Cyber attackers can exploit Local Area Networks (LAN) and send false ARP (Address Resolution Protocol) messages. These messages link the cyber attacker’s media access control (MAC) address to an authentic IP (Internet Protocol) address on the network. Once connected, the attacker receives messages intended for that IP address and can use that access to intercept your data.

7 Tips to Prevent Falling Victim to Man-in-the-Middle Attacks

Being aware of MITM attacks is the first step in avoiding them. These additional steps strengthen your defense and help stop cyber attackers before they hijack your data exchange.

  • Protect your internet communication using TLS (Transport Layer Security) encryption. URLs are connected by TLS when they begin with HTPPS and display a padlock icon. Enable the latest version of TLS on your web browser and other services, such as email.
  • Use Wi-Fi safely. Secure your home Wi-Fi with a strong password. If you need to use a public hotspot, double-check the network name and look for a page with terms and conditions, which can signal that the Wi-Fi is legitimate. If you have any doubt about network security, put off sensitive transactions until you get home.
  • Use a Virtual Private Network (VPN) at home and in public. These networks add a layer of security to your data exchanges by encrypting everything that passes through the connection. That way, even if a Man-in-the-Middle attacker is eavesdropping on the network, the encryption prevents them from seeing your sensitive data.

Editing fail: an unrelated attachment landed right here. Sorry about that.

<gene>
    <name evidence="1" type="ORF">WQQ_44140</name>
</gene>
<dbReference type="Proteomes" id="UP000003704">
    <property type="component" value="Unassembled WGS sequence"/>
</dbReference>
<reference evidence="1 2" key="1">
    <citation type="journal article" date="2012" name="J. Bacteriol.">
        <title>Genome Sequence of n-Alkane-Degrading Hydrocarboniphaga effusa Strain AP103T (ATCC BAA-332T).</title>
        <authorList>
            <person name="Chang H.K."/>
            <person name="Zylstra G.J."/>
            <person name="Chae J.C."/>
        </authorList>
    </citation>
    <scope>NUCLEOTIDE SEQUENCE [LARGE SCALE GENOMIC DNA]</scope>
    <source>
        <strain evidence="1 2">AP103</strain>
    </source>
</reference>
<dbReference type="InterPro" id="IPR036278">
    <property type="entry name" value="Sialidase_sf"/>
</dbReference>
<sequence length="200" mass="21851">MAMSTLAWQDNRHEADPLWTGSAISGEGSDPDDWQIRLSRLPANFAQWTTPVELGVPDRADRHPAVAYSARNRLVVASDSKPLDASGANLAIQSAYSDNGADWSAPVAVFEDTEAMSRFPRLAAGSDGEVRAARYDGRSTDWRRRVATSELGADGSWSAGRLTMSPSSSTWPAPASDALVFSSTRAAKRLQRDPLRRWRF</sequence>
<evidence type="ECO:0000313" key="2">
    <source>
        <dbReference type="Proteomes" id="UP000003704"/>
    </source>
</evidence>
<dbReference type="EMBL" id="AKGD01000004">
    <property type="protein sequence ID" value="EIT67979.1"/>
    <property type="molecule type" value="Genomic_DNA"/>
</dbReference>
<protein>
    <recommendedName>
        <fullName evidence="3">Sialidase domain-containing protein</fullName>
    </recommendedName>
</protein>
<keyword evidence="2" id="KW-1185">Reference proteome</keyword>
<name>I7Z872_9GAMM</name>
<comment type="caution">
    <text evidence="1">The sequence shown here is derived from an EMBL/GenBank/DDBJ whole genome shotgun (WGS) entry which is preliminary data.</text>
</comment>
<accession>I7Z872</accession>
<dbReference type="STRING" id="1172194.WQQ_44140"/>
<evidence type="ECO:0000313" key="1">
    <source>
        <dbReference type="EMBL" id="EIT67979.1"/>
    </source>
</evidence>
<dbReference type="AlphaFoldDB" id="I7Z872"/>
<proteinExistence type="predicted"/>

• Examine URLs and websites closely. The spoofing and stripping that MITM attackers use to trick you rely on lookalike sites and web addresses. A slight alteration can be a giveaway. If you get an alert about a suspicious website or a webpage that looks unusual, trust your instincts, terminate the exchange, and disconnect. Check in later when you’re on a secure network.
  • Enable multi-factor identification. If your login credentials are compromised in a Man-in-the-Middle attack, the cyber attacker can’t use them without access to your phone or other identifying resource.
  • Keep your software up to date on all your personal and business devices. Newer versions will address vulnerabilities and close gaps that Man-in-the-Middle attackers have exploited in the past.
  • Learn and implement best practices for keeping your private data private. Prevention is always better than cure. Education helps you and your users stop a cyber attack before it even starts.

While these efforts mount a strong defense against Man-in-the-Middle attacks, take steps to mitigate potential damage and back up your data and applications in a secure place. If you fall victim to a MITM attack, change your passwords and use your backups to restore your data as soon as possible.

Cyber Attack Methods Evolve: Be Prepared

Man-in-the-Middle attacks are not new but occur more frequently as employees embrace remote work and use unsecured networks. You can reduce your chance of compromise by using protected Wi-Fi, staying alert for unusual exchanges, requests, or URLs, updating your software, and implementing best practices.